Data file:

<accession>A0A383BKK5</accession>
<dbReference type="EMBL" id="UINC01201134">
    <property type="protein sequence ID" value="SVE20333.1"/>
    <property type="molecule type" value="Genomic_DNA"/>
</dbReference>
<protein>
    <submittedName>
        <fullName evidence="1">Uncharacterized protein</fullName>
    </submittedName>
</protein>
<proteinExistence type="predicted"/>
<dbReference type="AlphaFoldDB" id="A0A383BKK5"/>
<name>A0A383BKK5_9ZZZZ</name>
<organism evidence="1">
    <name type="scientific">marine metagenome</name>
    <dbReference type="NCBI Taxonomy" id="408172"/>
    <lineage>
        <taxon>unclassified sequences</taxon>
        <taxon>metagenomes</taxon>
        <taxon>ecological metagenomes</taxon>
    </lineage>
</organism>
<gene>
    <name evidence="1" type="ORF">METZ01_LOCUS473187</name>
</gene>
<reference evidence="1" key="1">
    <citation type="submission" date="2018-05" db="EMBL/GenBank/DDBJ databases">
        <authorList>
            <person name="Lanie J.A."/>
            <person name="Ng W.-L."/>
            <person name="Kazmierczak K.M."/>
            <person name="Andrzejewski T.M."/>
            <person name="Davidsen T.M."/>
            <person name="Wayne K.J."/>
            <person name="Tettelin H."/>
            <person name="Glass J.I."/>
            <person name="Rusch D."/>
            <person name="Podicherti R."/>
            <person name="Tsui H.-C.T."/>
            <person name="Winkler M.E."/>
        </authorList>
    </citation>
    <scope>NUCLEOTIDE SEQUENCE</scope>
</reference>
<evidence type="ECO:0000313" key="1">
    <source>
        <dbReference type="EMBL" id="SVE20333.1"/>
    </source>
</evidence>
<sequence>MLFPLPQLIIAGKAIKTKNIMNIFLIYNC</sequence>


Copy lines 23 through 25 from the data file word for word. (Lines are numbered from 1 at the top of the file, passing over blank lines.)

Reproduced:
<gene>
    <name evidence="1" type="ORF">METZ01_LOCUS473187</name>
</gene>